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Online streaming and the indy video news service

April 24, 2017

​Show of hands, who can recall the last time they voluntarily turned on a television to watch the evening news on a major network?

 

I’m imagining a quiet classroom with maybe one or two students raising their hands, and the faint sound of crickets in the background.

 

And this is why. Ratings have dropped tremendously for those television news programs, many of them coming from major media conglomerates. And as the TV news ratings drop, the amount of people watching news through online video platforms and streaming services is increasing.

 

This is really good news for our friends in visual independent news. Cable isn’t the first place people are going for the news -- essentially, the Internet is the new cable. This means that people are just as likely to hit programs like Democracy Now and The Young Turks for breaking news as they are to hit CNN or MSNBC. And when people find these sites instead of the commercial ones, the coverage that this digital audience is viewing will be much different and way more progressive than anything they might find on cable.

 

The reason for this phenomenon is simple: in the Internet age, traditional form of news has lost its luster. The viewing age is already pretty high -- people in their 50s and above are the ones watching CNN and Fox News, not the 18-35 year old demographic. Young people just aren’t into television news in the same ways that their parents were. They are, however, into the Internet, and know how to use it to find alternative news sources.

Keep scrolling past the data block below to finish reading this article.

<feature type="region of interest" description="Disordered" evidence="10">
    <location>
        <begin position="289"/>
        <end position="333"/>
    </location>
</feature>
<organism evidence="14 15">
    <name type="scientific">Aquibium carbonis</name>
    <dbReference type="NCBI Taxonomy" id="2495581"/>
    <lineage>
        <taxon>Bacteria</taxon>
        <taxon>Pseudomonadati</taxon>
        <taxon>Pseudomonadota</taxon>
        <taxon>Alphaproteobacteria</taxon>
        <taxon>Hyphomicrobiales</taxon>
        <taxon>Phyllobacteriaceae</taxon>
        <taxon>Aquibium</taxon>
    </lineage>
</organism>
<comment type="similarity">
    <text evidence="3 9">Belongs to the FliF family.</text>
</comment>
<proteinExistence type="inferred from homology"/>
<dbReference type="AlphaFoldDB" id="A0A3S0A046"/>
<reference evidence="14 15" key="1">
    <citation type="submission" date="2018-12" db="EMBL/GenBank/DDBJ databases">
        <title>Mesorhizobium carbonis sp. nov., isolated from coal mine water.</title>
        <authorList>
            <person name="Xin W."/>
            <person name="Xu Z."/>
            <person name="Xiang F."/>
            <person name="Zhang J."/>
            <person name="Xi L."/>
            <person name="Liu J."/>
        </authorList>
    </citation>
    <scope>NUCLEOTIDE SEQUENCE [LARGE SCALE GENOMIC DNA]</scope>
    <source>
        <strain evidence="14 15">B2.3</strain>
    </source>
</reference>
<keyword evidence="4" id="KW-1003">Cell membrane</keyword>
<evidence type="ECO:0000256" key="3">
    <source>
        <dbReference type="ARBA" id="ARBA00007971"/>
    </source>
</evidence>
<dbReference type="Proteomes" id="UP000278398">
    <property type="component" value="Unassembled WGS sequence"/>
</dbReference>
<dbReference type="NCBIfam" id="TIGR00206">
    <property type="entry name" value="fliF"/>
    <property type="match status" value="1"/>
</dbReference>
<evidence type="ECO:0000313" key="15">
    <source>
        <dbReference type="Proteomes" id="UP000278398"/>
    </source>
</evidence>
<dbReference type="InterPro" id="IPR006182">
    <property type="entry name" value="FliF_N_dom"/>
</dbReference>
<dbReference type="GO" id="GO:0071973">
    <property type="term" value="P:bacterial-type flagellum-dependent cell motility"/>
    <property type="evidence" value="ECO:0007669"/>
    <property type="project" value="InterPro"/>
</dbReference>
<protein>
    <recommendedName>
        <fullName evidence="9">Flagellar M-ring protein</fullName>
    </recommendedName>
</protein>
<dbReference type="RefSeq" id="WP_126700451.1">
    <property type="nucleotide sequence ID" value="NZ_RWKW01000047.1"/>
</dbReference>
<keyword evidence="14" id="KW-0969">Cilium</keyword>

Internet video platforms make it all fair game. Essentially, the news consumer can go anywhere (unless a lack of net neutrality ruins it, but that’s a different blog post) to find news they see as reliable. While this can pave the way for fake news sites to emerge, it also paves the way for smaller, groundbreaking indy news platforms to break into the limelight.

 

The digital environment is ripe for news streaming services. The question is, will it be CNN who takes advantage of that first? Or will it be the indy platforms -- the same ones whose success has been directly related to harnessing new online trends -- who really come out on top in the streaming world.

 

 

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